Personal deception and dishonesty shatter credibility whenever they exist under the cloak of ignorance and secrecy. It is not necessary for anyone to announce his sexual orientation to be honest. Privacy and confidentiality are different than secrecy. What is essential to develop celibacy is for a person to know, accept, and live his life with sexual integrity. Celibacy will not flourish in any dark and secret heterosexual or homosexual clerical closet.

I am convinced that a person cannot enter into a reliable pursuit of religious celibacy unless he has an informed, clear, firm, and, accepting sense of his own sexual orientation. What ever it is. This is the context in which solid moral decisions can be made and emotional maturity can flourish.

The Vatican study of seminaries bets its reputation and money on the proposition that doctrinal orthodoxy will insure personality maturity and celibate conformity.

I do not know how to say it any more clearly: the stakes of history are against the equation that orthodoxy equates with virtue; scientific evidence rejects that proposition; reality defies that claim. Intellectual orthodoxy and conformity do not translate into or equate with moral behavior or virtuous choices. In fact, rigidity of mind and unquestioning adherence to someone else’s reasoning is a dangerous basis for intellectual, personality, and moral development.

I have tried for decades to convince bishops and rectors of seminaries—any of the few who would listen—to institute adequate training into the seminary curriculum that would match the life demand that celibacy requires. I have failed. In 1984, when I was still on the staff of a Pontifical Seminary I asked the rector to allow me to teach a semester course on How to Be Celibate. He said that it was unnecessary since the professor of moral theology spent two weeks on that subject in his course.

In the intervening years I have become less modest about my suggestion and more adamant about the demand that seminarians be educated about celibacy. I now am convinced that no less than a 3-year, 6-semester sequence should be required before a man is allowed to make a promise of life-long celibacy. That is not the only requirement. It is a minimum. In the process of dealing with hundreds of cases of sexual abuse of minors by clergy—bishops and priests—I was asked to develop a syllabus for the 3-year sequence I proposed. Lawyers, not the church tendered that request. It was used as part of the non-monetary demands for the settlement of some sexual abuse cases. Neglect by superiors in selection, education, and supervision of the offending priests have been prominent in the large financial judgments imposed against the church.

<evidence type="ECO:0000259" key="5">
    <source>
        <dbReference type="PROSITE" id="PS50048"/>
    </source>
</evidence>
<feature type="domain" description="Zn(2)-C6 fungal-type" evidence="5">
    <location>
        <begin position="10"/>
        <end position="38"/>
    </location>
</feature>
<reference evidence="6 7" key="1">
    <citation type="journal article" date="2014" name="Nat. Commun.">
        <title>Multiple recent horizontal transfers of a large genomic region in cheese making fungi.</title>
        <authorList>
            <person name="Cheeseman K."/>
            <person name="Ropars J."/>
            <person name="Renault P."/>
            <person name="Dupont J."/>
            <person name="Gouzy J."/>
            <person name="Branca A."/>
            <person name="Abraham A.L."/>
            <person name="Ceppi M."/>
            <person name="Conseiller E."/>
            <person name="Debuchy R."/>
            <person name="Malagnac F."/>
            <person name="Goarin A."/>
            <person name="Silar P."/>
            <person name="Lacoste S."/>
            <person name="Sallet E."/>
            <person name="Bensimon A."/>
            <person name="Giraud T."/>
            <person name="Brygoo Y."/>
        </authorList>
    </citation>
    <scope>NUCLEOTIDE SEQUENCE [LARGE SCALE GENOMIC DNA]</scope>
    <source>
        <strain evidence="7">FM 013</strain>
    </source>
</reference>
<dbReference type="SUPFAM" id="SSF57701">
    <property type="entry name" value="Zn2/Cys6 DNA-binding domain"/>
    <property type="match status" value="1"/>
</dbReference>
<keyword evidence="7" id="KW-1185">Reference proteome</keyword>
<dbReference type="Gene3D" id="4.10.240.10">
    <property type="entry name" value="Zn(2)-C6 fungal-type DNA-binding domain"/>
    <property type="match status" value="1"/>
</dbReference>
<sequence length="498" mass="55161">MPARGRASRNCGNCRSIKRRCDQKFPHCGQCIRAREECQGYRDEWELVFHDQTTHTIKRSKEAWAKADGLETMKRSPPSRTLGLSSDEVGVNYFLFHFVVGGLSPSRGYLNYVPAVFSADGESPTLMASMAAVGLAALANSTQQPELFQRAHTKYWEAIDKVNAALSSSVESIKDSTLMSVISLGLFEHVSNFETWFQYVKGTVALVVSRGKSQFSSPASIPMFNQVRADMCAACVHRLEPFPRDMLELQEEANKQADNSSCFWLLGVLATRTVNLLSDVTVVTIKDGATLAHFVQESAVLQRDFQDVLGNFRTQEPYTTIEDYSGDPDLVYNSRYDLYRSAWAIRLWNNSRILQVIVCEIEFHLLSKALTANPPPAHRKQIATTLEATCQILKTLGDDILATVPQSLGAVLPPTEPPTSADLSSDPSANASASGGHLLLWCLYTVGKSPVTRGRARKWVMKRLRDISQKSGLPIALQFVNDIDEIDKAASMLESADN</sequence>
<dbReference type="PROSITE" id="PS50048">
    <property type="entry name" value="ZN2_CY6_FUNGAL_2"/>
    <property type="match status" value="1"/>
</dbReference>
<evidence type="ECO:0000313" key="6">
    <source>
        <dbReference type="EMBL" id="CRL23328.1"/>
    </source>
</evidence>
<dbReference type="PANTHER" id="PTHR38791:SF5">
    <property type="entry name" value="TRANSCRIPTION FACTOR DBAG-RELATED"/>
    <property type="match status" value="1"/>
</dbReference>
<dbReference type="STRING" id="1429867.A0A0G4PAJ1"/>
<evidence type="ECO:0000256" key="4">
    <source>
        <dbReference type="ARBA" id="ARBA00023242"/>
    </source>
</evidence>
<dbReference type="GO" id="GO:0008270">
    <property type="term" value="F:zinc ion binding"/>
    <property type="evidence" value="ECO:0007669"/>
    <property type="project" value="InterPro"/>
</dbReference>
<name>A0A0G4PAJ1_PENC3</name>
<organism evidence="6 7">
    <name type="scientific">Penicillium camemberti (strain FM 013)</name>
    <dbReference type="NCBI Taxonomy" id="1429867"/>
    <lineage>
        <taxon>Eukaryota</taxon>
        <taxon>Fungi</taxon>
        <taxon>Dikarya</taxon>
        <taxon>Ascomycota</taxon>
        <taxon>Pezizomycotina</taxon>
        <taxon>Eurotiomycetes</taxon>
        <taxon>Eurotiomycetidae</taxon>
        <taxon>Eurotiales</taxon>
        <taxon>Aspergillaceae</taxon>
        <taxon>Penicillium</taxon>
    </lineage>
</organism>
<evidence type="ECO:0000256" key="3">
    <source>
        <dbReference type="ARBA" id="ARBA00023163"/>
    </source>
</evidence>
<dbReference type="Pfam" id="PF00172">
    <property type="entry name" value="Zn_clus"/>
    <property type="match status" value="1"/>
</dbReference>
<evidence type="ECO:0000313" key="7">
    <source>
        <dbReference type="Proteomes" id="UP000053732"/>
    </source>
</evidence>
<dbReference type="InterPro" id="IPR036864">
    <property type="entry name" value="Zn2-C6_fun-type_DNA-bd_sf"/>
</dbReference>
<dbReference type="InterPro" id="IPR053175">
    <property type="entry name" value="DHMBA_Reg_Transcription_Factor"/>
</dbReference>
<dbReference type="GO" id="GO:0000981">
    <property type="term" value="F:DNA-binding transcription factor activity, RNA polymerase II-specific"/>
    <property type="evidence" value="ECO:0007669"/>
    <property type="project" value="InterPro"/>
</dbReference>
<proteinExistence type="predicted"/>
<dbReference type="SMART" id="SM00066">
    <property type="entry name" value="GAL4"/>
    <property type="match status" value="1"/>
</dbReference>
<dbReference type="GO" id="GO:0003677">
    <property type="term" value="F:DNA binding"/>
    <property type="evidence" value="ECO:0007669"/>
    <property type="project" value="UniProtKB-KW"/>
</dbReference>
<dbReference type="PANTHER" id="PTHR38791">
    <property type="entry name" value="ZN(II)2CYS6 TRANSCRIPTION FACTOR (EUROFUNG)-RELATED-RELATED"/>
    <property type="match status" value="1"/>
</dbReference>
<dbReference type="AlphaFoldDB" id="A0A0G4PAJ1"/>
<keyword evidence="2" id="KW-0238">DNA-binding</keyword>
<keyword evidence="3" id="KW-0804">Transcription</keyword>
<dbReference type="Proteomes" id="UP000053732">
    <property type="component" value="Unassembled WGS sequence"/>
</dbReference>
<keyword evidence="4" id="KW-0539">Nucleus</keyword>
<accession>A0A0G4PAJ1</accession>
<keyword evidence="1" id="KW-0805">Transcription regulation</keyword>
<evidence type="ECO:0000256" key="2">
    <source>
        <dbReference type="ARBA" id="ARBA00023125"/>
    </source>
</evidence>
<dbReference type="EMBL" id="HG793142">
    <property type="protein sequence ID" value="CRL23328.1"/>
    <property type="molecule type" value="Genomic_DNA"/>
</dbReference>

In spite of all the words to the contrary I see zero to little progress in the church in coming to real terms with sexual failures and abuse by its ministers. The structural elements that have tolerated abuse are still firmly in place. Church authority simply does not take celibate practice seriously.

Instruction in the historical, physical, psychological and, pastoral dimensions of celibacy have to accompany the spiritual, ascetic, and sacramental aspects of this important commitment. If a priest has first a celibate vocation and then a vocation to priesthood (Cf. Archbishop Daniel Pilarczyk, 1990), as the Catholic Church teaches and requires he must be trained for that primary vocation.

The patch-dab occasional seminars on sexuality are not adequate to produce experts in celibacy—as every priest should be. Sexual/celibate training as it now exists in seminaries is window dressing at best, and harmful when it perpetuates the illusion that it fulfils the requirement for sex and celibacy instruction. Every priest should be as much of an expert on celibacy as he is in scripture. No seminary currently educates students to meet that obligation.

The seminary system instituted after the Council of Trent depended on IT to train men for celibate living. And most bishops still hold that belief. That training in regard to celibacy has failed miserably in many cases. Louis Tronson, the third Superior General of the Sulpicians (1676-1700), a society of priests dedicated to the education of priests, wrote: There are few priests who fulfill all [their] obligations; whence I infer a most dreadful consequence; There are few priests who will be saved. Sts. Bernard and Alphonsus Ligouri had even harsher judgments.

Lack of attention to teaching celibacy honestly and openly is not the only reason for the crisis of sexual activity and abuse by Catholic priests.

One among the reasons that seminary formation for celibacy fails is exactly what Archbishop Levada recommended—concealing, denying, and in effect not dealing with the issue of one’s sexual orientation.

Another major reason that training for celibacy fails in seminaries is that a significant number of the faculties are themselves sexually active. And beyond that, some of the faculty are sexually active with the seminarians they are teaching, counseling, or have in spiritual direction. Even priests on the faculty who are not sexually active are sometimes uneducated and over indulgent with students whose actions are evidently judged as “transitional”—in the words of the Vatican.

The church not only neglects adequate instruction on celibacy, it fails to examine what the system does to influence—encourage and produce—sexual activity. Secrecy and denial of reality continue to have their effects. 

The claims that current criticism of the church, hierarchy, and the priesthood are signs of anti-Catholicism are false and the product of misguided public relations efforts. One has only to listen to the words of saints and reformers on the priesthood—Francis, Ignatius, Catherine of Sienna, Etc. among them—to know that those who care most about the church can be its most incisive critics.